A special appearance by modern jazz pioneer Lee Konitz and his New Quartet kicks off the School of Music 2010-11 concert season.
The alto saxophonist, an iconic figure in modern jazz who has performed and collaborated with many of the greatest names in jazz, will be in Seattle for an engagement at the Triple Door nightclub on Oct. 5.
The Quartet--Konitz and the members of Trio Minsarah (Florian Weber, piano; Jeff Denson, bass; and Ziv Ravitz drums)--will appear at the School of Music's Brechemin Auditorium on Monday, Oct. 4 at 12:30 p.m. The event will likely include performance, discussion, and a question-and-answer session, and is free and open to the public.
Konitz's early collaborations included turns with the Claude Thornhill Orchestra (arranged by Gil Evans), Stan Kenton's Orchestra, the innovative small groups of Lennie Tristano, and the Miles Davis Capitol Orchestra. He then turned freelance and has since remained on the cutting edge of post-bop improvisation.
Konitz's exceptionally large and varied discography also includes an unaccompanied saxophone solo album, several innovative albums of duets spanning jazz styles, and numerous collaborations with leading players of the jazz world. Konitz's influence can be heard in the playing of alto saxophonists Art Pepper, Bud Shank, Paul Desmond, and countless others.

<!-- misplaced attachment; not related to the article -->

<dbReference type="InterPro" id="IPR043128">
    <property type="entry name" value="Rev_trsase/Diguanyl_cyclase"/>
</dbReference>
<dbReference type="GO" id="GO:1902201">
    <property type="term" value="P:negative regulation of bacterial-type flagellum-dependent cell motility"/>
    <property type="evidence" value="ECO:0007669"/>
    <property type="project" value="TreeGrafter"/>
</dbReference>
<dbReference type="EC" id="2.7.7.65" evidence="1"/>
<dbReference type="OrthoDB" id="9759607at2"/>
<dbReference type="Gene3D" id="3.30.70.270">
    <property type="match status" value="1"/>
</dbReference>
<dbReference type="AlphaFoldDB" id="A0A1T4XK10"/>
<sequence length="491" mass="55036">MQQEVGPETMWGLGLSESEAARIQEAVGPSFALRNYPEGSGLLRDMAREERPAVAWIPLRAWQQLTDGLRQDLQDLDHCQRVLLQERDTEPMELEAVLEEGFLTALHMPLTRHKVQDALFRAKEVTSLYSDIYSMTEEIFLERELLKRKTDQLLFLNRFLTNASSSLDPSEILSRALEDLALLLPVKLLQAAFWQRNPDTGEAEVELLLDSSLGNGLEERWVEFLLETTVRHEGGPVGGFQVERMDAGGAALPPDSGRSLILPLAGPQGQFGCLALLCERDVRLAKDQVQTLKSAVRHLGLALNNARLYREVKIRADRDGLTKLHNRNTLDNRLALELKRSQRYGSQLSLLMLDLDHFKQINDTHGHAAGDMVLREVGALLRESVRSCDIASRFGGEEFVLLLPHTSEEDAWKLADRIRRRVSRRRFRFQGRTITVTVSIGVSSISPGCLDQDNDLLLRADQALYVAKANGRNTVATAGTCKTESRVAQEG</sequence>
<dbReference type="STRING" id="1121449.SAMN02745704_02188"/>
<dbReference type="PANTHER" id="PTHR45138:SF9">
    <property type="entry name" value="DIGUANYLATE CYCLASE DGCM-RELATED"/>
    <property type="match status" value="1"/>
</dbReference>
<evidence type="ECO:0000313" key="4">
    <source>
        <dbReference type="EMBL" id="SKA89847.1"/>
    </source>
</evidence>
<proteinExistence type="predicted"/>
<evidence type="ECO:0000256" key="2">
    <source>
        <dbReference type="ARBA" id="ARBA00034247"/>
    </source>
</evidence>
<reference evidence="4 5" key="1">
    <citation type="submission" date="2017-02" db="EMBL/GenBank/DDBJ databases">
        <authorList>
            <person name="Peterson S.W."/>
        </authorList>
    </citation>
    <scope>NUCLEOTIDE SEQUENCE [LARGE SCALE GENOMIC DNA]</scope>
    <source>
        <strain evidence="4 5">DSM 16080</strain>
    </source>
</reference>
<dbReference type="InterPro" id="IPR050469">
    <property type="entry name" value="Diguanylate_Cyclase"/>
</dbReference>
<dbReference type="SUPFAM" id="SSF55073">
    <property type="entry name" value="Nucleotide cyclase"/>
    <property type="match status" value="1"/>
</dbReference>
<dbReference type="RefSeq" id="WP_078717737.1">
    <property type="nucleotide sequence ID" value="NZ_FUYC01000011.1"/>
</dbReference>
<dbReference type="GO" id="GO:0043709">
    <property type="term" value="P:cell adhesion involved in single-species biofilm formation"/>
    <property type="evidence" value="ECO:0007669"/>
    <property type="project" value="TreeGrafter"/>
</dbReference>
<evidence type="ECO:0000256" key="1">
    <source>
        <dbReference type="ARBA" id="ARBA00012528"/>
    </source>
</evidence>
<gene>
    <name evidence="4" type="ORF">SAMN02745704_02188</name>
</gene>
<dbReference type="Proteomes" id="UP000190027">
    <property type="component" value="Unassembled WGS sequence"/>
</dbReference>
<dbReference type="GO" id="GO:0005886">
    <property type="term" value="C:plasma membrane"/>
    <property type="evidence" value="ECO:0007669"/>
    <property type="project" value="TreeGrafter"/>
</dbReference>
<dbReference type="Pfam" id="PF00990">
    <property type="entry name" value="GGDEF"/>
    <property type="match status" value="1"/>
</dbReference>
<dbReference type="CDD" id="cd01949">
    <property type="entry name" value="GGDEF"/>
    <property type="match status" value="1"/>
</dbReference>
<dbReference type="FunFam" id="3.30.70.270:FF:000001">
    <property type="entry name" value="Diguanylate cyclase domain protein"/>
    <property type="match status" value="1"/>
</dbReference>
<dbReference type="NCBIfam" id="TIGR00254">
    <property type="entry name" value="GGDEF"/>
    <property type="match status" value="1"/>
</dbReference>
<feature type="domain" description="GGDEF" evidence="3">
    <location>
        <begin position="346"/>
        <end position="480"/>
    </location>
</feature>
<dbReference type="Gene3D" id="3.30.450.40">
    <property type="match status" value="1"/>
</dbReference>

His continuing interest in playing with younger players led him to his current collaboration with the members of Trio Minsarah, who met while students at the Berklee School of Music in Boston. Konitz was won over by the group after seeing them perform in Cologne, Germany some years ago.
"I never really had a band full time; instead I always played with different people on invitation," Konitz said after working with the musicians on an album titled Lee Konitz New Quartet: Live at the Village Vanguard. With the group, he said, "I could truly improvise and enjoyed everything everyone was contributing to the music: creativity and being spiritually and profoundly on the same wavelength. This four-voice group playing together and being interested in each other on a personal and musical level is what having a band means to me."